The Town of North Brentwood, incorporated in 1924, is the oldest incorporated African-American municipality in Prince George’s County. The small town is located south of the City of Hyattsville and north of the Town of Brentwood. It is bounded on the east by the CSX (formerly the Baltimore & Ohio Railroad tracks) railroad and to the north by the Northwest Branch of the Anacostia River. The Town of Brentwood is located to the south and west of North Brentwood.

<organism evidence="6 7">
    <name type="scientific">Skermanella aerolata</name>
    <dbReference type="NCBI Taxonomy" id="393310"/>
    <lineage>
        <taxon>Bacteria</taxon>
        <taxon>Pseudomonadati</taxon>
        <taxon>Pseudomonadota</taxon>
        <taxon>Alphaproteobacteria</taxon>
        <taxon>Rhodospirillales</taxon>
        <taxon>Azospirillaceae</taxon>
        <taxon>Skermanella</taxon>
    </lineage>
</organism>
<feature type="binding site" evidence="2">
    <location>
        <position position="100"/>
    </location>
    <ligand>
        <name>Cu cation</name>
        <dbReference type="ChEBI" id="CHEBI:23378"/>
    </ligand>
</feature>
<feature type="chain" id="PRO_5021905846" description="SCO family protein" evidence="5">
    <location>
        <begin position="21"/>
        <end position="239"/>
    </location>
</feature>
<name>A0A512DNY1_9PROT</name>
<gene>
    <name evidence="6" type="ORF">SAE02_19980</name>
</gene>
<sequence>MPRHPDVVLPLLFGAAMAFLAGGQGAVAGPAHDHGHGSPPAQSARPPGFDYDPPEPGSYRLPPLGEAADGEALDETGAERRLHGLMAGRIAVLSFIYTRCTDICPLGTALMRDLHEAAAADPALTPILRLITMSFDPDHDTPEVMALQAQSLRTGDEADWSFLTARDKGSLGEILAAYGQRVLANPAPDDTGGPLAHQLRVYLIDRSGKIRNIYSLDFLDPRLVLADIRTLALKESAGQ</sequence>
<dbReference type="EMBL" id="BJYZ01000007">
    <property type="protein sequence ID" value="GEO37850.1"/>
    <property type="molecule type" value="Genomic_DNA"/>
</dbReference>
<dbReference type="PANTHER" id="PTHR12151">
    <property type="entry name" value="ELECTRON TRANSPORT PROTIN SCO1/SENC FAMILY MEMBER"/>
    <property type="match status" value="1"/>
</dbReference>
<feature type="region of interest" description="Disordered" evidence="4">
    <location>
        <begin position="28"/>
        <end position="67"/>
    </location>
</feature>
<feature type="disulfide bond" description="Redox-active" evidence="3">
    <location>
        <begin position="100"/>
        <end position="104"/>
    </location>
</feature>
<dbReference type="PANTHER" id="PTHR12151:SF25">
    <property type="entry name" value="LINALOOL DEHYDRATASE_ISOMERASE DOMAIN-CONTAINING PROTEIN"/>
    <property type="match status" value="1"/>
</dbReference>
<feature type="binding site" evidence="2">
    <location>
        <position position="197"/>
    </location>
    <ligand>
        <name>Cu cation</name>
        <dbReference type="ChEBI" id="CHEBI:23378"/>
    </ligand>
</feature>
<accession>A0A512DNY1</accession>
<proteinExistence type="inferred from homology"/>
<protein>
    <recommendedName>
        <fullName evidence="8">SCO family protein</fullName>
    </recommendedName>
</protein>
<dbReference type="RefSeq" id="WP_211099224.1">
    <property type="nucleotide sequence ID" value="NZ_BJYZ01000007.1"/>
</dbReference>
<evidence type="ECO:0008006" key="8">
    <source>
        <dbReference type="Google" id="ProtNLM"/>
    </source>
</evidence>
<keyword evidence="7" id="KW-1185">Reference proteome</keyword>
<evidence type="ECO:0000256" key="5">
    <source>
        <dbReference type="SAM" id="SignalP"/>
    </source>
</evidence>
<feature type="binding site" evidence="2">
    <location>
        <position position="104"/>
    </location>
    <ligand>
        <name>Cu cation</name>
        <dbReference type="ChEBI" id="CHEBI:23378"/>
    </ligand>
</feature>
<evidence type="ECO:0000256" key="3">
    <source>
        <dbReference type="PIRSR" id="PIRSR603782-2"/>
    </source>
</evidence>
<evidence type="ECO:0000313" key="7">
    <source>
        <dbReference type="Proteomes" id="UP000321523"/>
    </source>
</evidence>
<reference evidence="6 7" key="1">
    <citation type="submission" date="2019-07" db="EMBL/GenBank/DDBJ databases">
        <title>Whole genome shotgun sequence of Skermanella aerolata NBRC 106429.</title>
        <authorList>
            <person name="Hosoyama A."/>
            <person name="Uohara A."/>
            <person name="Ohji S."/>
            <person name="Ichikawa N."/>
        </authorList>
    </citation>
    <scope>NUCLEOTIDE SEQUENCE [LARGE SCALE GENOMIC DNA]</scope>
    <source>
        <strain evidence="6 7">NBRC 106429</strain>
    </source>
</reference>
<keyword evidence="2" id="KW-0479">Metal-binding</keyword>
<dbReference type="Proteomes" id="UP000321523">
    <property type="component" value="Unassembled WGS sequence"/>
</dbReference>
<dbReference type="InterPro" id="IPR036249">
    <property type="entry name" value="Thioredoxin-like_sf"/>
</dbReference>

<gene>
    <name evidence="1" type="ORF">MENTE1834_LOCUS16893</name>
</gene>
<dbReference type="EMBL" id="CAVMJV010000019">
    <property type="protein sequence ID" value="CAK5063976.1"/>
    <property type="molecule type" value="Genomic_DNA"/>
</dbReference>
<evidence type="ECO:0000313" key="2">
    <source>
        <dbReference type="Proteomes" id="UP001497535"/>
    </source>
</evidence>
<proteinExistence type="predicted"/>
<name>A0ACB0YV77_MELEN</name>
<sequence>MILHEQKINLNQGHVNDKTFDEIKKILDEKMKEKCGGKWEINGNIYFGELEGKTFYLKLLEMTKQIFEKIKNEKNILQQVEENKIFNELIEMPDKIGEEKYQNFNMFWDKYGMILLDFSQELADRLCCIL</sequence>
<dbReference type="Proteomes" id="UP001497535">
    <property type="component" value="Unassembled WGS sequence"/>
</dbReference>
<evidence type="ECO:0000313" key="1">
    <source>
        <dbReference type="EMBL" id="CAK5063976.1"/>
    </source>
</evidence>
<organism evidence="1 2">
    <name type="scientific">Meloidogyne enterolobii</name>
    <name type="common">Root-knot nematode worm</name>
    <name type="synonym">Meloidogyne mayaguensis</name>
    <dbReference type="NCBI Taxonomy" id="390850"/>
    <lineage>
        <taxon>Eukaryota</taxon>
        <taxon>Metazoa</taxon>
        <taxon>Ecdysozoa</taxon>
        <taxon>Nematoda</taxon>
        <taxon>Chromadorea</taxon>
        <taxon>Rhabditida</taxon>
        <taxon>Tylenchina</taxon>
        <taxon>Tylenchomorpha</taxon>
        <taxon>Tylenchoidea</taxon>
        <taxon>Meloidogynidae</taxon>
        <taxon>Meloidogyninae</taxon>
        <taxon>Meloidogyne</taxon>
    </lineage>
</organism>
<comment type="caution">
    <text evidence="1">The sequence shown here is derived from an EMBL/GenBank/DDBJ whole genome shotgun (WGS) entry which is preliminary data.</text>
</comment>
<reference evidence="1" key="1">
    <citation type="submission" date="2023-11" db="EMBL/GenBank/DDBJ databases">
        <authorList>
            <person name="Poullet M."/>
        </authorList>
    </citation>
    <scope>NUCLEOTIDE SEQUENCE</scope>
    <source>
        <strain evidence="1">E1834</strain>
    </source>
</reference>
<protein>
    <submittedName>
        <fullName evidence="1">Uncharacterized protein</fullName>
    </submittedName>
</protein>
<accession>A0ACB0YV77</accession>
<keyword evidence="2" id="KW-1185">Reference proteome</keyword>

North Brentwood was planned specifically for African-American families by Captain Wallace A. Bartlett, a white commander of the U.S. Colored Troops during the Civil War (1861-1865). Born in New York in 1844, Bartlett worked as a patent lawyer, real estate investor, and director of the First National Bank of Southern Maryland. In 1887, Bartlett moved his family from Washington, D.C. to a 206-acre farm located northeast of the city adjoining The Highlands (now known as Cottage City). Bartlett formed the Holladay Land and Improvement Company with J. Lee Adams and Samuel J. Mills in 1891 and platted a residential suburb surrounding his home. The section south of the Northwest Branch of the Anacostia River was called Holladay Company’s Addition to Highland, while the northern portion was called Holladay Company’s Addition to Hyattsville. The northern part of the Addition to Highland, now known as North Brentwood, was often subject to flooding from the nearby branch. These less desirable lots were sold at lower prices than those located to the south, and were marketed towards African-Americans.